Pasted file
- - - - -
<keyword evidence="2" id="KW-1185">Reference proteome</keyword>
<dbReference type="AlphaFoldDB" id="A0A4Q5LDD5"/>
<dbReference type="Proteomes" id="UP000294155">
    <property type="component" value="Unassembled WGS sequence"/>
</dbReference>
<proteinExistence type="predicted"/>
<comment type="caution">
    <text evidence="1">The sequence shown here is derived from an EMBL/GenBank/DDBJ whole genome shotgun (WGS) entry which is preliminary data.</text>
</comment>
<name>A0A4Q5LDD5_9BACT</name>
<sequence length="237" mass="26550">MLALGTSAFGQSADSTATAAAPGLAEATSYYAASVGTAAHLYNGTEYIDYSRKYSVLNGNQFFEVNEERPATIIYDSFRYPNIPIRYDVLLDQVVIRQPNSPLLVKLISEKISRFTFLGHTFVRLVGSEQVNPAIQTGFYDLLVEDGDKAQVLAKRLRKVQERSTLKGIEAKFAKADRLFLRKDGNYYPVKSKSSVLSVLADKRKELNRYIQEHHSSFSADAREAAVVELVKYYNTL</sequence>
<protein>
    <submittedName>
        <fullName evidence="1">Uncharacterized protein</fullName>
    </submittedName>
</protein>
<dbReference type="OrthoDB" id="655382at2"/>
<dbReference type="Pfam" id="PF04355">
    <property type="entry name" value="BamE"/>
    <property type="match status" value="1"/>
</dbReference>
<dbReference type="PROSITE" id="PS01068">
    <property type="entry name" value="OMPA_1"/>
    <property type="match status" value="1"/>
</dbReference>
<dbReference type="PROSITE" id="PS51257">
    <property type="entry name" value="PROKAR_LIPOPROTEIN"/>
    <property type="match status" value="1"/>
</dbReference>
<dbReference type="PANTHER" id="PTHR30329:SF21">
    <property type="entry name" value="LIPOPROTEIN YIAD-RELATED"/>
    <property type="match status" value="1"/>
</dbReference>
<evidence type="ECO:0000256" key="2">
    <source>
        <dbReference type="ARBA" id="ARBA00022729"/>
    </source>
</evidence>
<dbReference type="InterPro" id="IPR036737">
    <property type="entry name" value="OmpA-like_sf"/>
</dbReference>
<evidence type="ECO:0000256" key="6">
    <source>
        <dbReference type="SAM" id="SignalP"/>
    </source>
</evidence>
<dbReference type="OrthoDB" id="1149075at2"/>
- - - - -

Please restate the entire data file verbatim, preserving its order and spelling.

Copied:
<keyword evidence="2" id="KW-1185">Reference proteome</keyword>
<dbReference type="AlphaFoldDB" id="A0A4Q5LDD5"/>
<dbReference type="Proteomes" id="UP000294155">
    <property type="component" value="Unassembled WGS sequence"/>
</dbReference>
<proteinExistence type="predicted"/>
<comment type="caution">
    <text evidence="1">The sequence shown here is derived from an EMBL/GenBank/DDBJ whole genome shotgun (WGS) entry which is preliminary data.</text>
</comment>
<name>A0A4Q5LDD5_9BACT</name>
<sequence length="237" mass="26550">MLALGTSAFGQSADSTATAAAPGLAEATSYYAASVGTAAHLYNGTEYIDYSRKYSVLNGNQFFEVNEERPATIIYDSFRYPNIPIRYDVLLDQVVIRQPNSPLLVKLISEKISRFTFLGHTFVRLVGSEQVNPAIQTGFYDLLVEDGDKAQVLAKRLRKVQERSTLKGIEAKFAKADRLFLRKDGNYYPVKSKSSVLSVLADKRKELNRYIQEHHSSFSADAREAAVVELVKYYNTL</sequence>
<protein>
    <submittedName>
        <fullName evidence="1">Uncharacterized protein</fullName>
    </submittedName>
</protein>
<dbReference type="OrthoDB" id="655382at2"/>
<dbReference type="Pfam" id="PF04355">
    <property type="entry name" value="BamE"/>
    <property type="match status" value="1"/>
</dbReference>
<dbReference type="PROSITE" id="PS01068">
    <property type="entry name" value="OMPA_1"/>
    <property type="match status" value="1"/>
</dbReference>
<dbReference type="PROSITE" id="PS51257">
    <property type="entry name" value="PROKAR_LIPOPROTEIN"/>
    <property type="match status" value="1"/>
</dbReference>
<dbReference type="PANTHER" id="PTHR30329:SF21">
    <property type="entry name" value="LIPOPROTEIN YIAD-RELATED"/>
    <property type="match status" value="1"/>
</dbReference>
<evidence type="ECO:0000256" key="2">
    <source>
        <dbReference type="ARBA" id="ARBA00022729"/>
    </source>
</evidence>
<dbReference type="InterPro" id="IPR036737">
    <property type="entry name" value="OmpA-like_sf"/>
</dbReference>
<evidence type="ECO:0000256" key="6">
    <source>
        <dbReference type="SAM" id="SignalP"/>
    </source>
</evidence>
<dbReference type="OrthoDB" id="1149075at2"/>